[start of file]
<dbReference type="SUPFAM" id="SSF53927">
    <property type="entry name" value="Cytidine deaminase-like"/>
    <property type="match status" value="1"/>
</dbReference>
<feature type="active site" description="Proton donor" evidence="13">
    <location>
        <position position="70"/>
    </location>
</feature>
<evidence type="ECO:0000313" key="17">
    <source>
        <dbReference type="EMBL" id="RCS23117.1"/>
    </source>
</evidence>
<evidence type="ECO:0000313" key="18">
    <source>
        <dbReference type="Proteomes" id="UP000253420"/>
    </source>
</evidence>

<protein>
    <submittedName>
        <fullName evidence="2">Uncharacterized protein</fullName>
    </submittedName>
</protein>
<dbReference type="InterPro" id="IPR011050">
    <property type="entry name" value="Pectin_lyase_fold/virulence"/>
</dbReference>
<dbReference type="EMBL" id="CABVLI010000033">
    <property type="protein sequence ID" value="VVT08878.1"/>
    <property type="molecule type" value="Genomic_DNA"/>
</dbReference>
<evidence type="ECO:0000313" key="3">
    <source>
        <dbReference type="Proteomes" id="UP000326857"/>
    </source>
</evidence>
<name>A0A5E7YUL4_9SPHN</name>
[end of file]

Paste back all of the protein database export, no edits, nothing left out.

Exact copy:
<dbReference type="SUPFAM" id="SSF53927">
    <property type="entry name" value="Cytidine deaminase-like"/>
    <property type="match status" value="1"/>
</dbReference>
<feature type="active site" description="Proton donor" evidence="13">
    <location>
        <position position="70"/>
    </location>
</feature>
<evidence type="ECO:0000313" key="17">
    <source>
        <dbReference type="EMBL" id="RCS23117.1"/>
    </source>
</evidence>
<evidence type="ECO:0000313" key="18">
    <source>
        <dbReference type="Proteomes" id="UP000253420"/>
    </source>
</evidence>

<protein>
    <submittedName>
        <fullName evidence="2">Uncharacterized protein</fullName>
    </submittedName>
</protein>
<dbReference type="InterPro" id="IPR011050">
    <property type="entry name" value="Pectin_lyase_fold/virulence"/>
</dbReference>
<dbReference type="EMBL" id="CABVLI010000033">
    <property type="protein sequence ID" value="VVT08878.1"/>
    <property type="molecule type" value="Genomic_DNA"/>
</dbReference>
<evidence type="ECO:0000313" key="3">
    <source>
        <dbReference type="Proteomes" id="UP000326857"/>
    </source>
</evidence>
<name>A0A5E7YUL4_9SPHN</name>